At Eastern Illinois, the school provides practice uniforms, game uniforms, travel bags, warmups, a ball for nearly every player, new cleats (called rugby boots) for each team member almost every year, and $100 custom-made orthodontic mouth guards. “If you add up our operating budget, the coaches’ salaries, scholarships, and insurance, we’re close to $75,000 a year,” says Deb Polca, Senior Associate Athletic Director at Eastern Illinois. “And that’s not expensive for operating a sport.”
In terms of facilities, schools can make use of regulation soccer fields by simply relining the boundaries and bringing in portable goals. Or they can sometimes use area parks, as Xavier does. But football fields are too small, coaches warn. “Rugby played on a football field is tight,” says Graziano. “We run and pass, and you can’t take a game that’s played on a field 70 meters wide and play it on a field 49 meters wide. It’s just not the same game.”
Although administrators who’ve transitioned
club teams to varsity status express satisfaction with the outcome, the process
isn’t without its obstacles. One is finding quality coaches.
Because most coaches in the club system are volunteers with full-time jobs in other fields, finding a candidate with rugby experience who can also perform in an school athletic environment is a challenge. But there are some qualities you can look for to help ensure you find the best person available.
One is certification. USA Rugby offers coaching certification up through Level III. Level I teaches basic principles of the game. Level II teaches game theory, technical aspects of the sport, and practical skills. Level III covers the roles and responsibilities of the coach.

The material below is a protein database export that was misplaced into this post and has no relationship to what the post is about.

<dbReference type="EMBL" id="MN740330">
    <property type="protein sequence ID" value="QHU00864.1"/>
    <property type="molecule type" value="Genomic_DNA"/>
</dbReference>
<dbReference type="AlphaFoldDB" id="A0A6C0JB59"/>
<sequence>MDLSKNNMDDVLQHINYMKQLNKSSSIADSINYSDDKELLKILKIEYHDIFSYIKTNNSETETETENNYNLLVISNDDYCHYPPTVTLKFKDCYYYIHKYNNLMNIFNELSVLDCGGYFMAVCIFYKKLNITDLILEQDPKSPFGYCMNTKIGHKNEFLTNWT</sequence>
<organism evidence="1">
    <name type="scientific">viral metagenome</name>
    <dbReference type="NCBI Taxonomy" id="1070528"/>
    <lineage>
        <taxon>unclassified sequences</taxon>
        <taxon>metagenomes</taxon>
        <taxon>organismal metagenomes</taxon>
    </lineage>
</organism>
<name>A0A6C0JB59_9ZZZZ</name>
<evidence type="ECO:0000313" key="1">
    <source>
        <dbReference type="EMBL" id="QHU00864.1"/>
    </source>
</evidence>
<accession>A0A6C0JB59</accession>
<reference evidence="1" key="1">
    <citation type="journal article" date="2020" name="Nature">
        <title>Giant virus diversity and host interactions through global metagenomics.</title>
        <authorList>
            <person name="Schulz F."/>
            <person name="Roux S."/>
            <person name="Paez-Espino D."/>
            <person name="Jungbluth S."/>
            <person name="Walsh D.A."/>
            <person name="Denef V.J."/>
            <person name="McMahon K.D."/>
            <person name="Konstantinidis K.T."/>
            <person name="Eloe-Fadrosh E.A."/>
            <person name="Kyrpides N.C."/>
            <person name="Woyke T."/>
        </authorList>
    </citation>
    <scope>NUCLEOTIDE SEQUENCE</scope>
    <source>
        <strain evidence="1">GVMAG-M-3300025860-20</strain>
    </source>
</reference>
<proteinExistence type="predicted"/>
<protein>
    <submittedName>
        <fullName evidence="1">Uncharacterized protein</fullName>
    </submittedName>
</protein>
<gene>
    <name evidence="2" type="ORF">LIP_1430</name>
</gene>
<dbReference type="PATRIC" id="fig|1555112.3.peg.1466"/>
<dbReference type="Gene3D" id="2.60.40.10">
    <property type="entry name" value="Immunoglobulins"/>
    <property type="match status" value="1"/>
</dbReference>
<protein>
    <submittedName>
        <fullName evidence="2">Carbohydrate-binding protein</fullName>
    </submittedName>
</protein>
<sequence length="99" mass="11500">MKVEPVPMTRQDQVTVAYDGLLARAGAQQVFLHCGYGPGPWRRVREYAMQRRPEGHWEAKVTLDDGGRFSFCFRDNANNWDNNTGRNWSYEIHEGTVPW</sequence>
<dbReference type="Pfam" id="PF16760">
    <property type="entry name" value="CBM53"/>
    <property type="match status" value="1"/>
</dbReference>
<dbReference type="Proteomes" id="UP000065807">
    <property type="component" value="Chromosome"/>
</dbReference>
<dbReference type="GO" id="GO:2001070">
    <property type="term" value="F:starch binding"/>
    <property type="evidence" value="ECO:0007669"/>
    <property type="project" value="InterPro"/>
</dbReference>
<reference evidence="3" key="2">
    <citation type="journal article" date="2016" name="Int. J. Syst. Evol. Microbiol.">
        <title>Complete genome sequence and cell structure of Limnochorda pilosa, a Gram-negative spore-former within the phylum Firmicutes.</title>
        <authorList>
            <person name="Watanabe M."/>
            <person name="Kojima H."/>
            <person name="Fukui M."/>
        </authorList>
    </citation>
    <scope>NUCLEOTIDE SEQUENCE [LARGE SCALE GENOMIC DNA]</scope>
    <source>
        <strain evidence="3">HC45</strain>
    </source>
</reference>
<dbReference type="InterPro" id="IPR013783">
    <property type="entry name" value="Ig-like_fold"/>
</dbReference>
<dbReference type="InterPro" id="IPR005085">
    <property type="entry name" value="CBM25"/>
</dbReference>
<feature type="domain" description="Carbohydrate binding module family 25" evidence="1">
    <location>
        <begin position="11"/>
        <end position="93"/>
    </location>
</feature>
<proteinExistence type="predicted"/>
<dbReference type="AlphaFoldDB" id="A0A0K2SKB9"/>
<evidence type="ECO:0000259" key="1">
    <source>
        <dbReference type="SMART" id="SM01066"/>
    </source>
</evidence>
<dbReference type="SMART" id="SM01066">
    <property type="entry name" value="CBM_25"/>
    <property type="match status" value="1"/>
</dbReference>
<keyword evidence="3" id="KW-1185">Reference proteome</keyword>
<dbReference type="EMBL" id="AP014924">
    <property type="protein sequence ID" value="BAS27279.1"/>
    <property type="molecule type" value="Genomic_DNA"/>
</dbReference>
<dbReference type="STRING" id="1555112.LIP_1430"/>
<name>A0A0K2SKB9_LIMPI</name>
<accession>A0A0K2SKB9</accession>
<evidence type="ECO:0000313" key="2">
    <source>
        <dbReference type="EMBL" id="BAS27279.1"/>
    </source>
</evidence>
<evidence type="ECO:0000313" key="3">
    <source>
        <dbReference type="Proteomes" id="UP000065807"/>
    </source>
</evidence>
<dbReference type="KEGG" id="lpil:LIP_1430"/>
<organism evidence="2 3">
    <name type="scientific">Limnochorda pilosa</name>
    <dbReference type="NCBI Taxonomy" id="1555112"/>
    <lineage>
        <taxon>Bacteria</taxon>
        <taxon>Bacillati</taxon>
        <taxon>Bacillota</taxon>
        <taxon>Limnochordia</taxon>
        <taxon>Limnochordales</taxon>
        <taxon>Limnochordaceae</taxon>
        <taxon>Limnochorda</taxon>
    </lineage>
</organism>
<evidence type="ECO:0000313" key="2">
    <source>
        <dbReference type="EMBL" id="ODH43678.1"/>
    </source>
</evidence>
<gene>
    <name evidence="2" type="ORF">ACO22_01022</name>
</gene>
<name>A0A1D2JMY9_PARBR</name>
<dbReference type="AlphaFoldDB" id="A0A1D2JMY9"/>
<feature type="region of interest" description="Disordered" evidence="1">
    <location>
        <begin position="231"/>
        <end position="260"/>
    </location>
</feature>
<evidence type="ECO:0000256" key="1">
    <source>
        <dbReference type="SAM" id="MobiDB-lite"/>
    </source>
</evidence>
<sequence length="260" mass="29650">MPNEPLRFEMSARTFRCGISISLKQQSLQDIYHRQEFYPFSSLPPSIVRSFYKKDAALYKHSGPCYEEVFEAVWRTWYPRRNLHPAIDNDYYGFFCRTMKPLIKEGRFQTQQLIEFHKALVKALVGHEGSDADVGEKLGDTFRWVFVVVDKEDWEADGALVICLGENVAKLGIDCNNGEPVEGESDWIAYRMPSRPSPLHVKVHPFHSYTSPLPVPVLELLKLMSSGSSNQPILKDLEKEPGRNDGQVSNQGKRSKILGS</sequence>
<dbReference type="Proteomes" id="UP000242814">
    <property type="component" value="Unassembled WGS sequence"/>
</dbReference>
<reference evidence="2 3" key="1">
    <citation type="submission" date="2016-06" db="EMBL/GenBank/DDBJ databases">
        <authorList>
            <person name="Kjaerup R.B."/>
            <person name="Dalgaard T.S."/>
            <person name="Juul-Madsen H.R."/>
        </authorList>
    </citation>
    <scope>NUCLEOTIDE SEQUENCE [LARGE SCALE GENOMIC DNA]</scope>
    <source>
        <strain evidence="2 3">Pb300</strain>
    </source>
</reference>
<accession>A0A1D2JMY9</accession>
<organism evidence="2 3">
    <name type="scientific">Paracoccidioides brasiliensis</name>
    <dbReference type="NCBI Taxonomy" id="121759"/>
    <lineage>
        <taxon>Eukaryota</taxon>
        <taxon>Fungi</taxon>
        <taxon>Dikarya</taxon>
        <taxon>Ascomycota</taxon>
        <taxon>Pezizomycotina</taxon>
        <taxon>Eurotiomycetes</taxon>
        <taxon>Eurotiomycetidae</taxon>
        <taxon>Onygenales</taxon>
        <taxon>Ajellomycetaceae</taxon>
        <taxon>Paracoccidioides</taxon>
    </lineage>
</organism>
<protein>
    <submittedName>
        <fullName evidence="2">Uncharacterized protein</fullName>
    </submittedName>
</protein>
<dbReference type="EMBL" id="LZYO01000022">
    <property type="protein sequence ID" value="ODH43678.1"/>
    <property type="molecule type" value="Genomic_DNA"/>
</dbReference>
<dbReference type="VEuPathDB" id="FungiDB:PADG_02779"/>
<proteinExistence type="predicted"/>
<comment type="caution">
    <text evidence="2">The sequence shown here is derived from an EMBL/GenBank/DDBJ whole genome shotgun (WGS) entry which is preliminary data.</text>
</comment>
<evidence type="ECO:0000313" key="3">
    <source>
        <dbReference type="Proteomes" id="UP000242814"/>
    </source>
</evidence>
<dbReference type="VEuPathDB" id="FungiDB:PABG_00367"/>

“You also want someone who’s still actively involved in the sport,” says Mattacchione, “whether as a player, coach, or club administrator, because they know the rules changes, have their ear to the ground, and know what is and is not acceptable on the field.”
But Polca warns that it’s possible for a candidate to be too close to the club game. “I think one of the first things you want to be sure of is that your candidates don’t buy into the stereotype about rugby—the camaraderie and so forth,” she says. “A volunteer club coach is going to have a very different relationship with his or her players than an interscholastic coach. You’re looking for a person who understands that when he or she is coaching, there are limits to what they do with the team.”
“For us, the most important thing was finding a coach who understood the philosophy of our program and what we were trying to accomplish,” says Koch. “We found part-time rugby coaches, but we were concerned about their professionalism. Is it just a recreation time for them, or is the coach going to develop the players the way we want to develop our student-athletes here?”